The White House has announced that within six months it will end the program known as DACA, Deferred Action for Childhood Arrivals, that protects from deportation some 800,000 undocumented people who were brought to the United States as minors. The right thing to do, for our country’s economic prosperity and collective morality, is for Congress to use this opportunity to pass a bill that reinstates these protections and removes their future debate from the whims of whomever is in the White House.
For many DACA beneficiaries, their life experiences leave them just as much an American patriot as any citizen. And yet, their status prevents them from pursuing their American dream. DACA has given them an opportunity to contribute to their home, this great country. But it isn’t just the beneficiaries who benefit; the country gets 800,000 people with clean records, high school degrees or military service entering the workforce, seeking higher education and contributing to our economy.
According to a survey of DACA recipients by the Center for American Progress, 69 percent of respondents stated that with DACA they were able to find employment with better pay. The post DACA average wage increased by 45 percent. This segment of the population are already being productive members of society, and now can contribute more through taxes and buying power. The CATO Institute has estimated that over the next ten years DACA beneficiaries will contribute $512 billion to the US GDP. In addition, their contribution to Social Security and Medicare tax totals $24.6 billion. Congress has been given six months to legislate an alternative. An inaction would constitute the workforce losing 800,000 workers.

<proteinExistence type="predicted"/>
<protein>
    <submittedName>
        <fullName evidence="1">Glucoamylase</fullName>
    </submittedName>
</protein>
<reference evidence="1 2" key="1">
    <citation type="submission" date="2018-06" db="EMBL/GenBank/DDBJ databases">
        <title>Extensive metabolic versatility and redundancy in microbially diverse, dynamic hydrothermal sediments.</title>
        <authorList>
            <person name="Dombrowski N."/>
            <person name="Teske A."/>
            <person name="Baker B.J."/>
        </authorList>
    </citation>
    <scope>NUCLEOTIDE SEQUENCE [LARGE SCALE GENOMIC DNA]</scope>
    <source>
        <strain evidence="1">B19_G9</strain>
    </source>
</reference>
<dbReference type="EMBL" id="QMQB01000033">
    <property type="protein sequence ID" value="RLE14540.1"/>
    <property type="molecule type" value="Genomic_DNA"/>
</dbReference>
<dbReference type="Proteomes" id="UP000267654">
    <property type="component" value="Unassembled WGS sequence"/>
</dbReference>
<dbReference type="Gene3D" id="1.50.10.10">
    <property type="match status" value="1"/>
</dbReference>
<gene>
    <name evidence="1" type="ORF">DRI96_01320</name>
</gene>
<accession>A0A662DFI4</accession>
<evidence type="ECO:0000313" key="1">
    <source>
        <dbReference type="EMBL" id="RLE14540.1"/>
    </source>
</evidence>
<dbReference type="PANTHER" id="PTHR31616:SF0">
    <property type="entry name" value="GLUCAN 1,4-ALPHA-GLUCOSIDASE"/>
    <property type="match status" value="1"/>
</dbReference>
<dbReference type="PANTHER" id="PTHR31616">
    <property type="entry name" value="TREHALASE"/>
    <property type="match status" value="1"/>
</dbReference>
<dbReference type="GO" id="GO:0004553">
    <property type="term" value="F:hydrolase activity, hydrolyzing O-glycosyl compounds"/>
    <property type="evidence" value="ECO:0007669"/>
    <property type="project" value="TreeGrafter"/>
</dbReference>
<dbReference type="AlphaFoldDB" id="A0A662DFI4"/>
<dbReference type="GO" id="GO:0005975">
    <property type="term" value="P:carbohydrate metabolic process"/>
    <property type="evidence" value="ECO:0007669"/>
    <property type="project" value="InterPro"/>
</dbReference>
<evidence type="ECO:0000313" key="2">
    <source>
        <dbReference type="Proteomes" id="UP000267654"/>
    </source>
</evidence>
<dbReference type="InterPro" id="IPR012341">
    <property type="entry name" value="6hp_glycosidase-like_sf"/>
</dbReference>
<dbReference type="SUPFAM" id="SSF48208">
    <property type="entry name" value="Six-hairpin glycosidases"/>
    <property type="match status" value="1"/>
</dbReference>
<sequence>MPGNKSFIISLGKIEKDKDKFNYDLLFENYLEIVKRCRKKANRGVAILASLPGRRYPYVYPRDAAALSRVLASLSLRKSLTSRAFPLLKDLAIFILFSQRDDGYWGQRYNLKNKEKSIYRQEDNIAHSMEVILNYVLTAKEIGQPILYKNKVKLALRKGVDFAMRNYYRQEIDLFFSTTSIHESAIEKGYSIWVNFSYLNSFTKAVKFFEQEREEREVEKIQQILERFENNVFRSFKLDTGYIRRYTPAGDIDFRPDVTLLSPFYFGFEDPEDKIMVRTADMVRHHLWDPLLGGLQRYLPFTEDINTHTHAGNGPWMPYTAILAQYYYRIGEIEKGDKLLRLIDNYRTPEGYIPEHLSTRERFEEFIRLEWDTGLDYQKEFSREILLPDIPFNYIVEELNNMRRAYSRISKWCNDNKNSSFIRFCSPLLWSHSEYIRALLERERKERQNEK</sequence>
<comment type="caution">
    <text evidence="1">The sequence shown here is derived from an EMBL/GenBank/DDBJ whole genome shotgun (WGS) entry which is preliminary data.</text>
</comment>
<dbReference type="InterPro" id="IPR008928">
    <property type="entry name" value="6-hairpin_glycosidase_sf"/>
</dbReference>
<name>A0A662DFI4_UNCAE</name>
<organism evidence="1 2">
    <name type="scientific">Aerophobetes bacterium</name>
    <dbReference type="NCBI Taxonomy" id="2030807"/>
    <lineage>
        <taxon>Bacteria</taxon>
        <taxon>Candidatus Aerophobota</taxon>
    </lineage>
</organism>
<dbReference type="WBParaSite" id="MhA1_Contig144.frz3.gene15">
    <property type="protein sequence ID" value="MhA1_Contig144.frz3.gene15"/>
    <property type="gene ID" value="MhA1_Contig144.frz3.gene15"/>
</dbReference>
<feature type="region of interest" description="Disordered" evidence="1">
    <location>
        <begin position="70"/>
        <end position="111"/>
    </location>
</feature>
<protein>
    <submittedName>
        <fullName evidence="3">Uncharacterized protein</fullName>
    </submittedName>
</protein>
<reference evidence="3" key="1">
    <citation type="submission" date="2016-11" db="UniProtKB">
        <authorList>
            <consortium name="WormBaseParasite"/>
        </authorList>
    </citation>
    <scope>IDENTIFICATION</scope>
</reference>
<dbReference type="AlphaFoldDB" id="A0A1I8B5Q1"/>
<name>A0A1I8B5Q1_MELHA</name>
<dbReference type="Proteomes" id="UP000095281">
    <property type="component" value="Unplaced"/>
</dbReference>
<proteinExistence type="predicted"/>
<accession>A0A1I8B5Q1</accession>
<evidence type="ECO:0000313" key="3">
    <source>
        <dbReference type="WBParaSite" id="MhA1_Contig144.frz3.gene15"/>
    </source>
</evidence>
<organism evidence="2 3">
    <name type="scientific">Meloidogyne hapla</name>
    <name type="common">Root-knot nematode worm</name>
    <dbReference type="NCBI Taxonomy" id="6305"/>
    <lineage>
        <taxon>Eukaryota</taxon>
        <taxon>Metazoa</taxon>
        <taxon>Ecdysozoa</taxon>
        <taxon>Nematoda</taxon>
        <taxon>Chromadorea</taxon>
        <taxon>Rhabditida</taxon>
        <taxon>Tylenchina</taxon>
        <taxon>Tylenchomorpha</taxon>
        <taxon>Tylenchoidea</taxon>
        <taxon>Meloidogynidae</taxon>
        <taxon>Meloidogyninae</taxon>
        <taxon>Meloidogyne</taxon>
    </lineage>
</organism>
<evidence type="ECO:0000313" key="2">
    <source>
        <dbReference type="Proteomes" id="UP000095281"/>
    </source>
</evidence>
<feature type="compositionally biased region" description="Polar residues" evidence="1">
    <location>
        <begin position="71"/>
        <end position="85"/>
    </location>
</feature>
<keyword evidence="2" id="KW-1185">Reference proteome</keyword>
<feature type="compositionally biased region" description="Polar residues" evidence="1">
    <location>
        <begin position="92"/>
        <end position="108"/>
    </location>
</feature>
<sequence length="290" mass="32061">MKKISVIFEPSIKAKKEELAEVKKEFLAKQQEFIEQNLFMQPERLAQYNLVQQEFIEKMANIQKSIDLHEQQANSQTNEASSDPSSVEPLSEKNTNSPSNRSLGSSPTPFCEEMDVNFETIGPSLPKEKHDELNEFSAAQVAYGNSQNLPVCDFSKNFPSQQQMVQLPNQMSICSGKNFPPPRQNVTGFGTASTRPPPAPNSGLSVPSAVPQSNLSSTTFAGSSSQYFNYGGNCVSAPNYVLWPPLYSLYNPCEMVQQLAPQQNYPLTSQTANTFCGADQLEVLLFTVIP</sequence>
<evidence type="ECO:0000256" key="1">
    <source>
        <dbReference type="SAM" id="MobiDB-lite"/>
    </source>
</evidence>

Ending DACA is a mistake, but Congress can do the right thing and pass a bill to give these 800,000 the protection they deserve. Two-thirds of Americans support DACA and the policy already enjoys bipartisan support in Congress. The 2017 Dream Act, a bipartisan bill introduced by Senators Durbin and Graham is a start.
There are many contentious and legitimate arguments to have about immigration policy. But the question we are asked by this action is, are we going to send 800,000 people who contribute to our communities and economy, and who simply want the chance to strive for success back to places they can barely remember? Now that the White House has announced the end of this program, it is a question that Congress must answer. For our economy, for our society and for our conscience I hope that the answer is a firm and emphatic, “no!”
Monica Lozano chairs the Aspen Institute Latinos and Society Program. The views and opinions of the author are her own and do not necessarily reflect those of the Aspen Institute.